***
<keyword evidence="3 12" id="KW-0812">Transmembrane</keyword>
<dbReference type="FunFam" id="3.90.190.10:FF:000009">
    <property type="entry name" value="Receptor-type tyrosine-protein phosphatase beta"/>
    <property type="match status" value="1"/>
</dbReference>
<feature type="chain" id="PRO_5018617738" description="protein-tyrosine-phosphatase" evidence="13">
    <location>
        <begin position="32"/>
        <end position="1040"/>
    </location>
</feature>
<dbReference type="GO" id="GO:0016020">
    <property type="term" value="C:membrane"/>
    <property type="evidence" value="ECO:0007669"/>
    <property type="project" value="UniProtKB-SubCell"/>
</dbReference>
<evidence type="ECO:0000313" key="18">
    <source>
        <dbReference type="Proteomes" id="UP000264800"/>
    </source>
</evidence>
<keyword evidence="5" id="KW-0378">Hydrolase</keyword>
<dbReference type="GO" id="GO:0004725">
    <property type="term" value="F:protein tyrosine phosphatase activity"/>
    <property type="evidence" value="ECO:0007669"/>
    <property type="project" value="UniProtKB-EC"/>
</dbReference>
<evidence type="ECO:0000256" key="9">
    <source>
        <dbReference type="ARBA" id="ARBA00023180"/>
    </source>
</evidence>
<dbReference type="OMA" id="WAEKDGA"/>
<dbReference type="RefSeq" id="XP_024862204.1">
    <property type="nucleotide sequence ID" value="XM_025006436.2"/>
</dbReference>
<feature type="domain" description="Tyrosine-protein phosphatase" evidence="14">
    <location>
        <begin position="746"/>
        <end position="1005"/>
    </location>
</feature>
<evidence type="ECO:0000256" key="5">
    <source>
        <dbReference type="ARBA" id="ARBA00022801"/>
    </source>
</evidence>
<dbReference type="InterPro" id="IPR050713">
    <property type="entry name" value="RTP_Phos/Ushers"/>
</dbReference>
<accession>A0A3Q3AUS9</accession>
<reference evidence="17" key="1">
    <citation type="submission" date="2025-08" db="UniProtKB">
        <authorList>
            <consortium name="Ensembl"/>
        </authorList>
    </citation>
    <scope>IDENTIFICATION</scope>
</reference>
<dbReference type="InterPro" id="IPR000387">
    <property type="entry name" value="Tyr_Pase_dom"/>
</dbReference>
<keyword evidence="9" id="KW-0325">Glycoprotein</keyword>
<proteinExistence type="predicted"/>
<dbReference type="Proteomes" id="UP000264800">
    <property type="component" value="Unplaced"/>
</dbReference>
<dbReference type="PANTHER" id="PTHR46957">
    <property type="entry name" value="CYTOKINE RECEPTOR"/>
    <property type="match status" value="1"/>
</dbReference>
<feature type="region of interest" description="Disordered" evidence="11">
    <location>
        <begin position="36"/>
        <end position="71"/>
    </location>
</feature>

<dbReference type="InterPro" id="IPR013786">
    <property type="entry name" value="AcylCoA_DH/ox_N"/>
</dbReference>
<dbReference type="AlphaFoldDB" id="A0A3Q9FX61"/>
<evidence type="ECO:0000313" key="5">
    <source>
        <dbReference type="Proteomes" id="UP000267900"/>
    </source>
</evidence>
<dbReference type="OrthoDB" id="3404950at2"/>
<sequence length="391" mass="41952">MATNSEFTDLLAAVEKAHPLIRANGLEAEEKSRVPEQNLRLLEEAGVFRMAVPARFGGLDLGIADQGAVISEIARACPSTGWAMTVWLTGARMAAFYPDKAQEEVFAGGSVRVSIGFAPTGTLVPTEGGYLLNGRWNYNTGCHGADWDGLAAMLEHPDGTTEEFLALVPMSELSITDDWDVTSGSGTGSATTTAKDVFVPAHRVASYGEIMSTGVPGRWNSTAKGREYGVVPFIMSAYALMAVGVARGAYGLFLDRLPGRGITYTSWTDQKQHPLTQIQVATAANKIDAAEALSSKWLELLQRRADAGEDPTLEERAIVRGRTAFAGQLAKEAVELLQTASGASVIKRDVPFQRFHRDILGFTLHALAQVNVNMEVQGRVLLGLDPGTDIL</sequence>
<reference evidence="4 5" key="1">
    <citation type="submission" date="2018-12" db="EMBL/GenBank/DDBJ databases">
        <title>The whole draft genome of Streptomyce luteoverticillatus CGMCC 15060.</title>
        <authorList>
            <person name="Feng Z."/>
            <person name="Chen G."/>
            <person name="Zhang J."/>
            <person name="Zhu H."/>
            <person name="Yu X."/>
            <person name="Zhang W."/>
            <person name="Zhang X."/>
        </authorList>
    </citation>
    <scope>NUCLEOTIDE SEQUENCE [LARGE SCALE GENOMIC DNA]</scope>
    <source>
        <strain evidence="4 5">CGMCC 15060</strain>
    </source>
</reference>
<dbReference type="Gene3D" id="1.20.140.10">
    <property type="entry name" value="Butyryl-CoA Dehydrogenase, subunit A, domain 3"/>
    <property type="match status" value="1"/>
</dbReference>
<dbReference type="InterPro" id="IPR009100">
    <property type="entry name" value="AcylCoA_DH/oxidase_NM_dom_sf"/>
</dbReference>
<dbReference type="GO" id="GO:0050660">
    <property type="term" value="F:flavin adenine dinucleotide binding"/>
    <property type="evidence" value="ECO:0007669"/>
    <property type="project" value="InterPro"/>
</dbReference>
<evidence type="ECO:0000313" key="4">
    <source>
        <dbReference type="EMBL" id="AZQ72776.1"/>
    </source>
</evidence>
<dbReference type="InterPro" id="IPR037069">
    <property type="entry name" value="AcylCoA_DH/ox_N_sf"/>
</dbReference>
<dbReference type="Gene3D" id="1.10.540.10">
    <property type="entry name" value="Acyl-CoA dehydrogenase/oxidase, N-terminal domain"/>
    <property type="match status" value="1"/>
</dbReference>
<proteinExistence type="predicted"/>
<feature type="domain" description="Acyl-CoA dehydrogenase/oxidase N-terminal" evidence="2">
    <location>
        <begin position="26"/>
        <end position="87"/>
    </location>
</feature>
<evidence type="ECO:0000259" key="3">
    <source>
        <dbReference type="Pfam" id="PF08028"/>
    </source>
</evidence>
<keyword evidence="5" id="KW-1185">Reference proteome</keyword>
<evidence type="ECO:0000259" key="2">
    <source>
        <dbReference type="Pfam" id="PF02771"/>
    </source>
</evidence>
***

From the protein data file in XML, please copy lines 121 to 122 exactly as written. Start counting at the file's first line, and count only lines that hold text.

        <dbReference type="EMBL" id="AZQ72776.1"/>
    </source>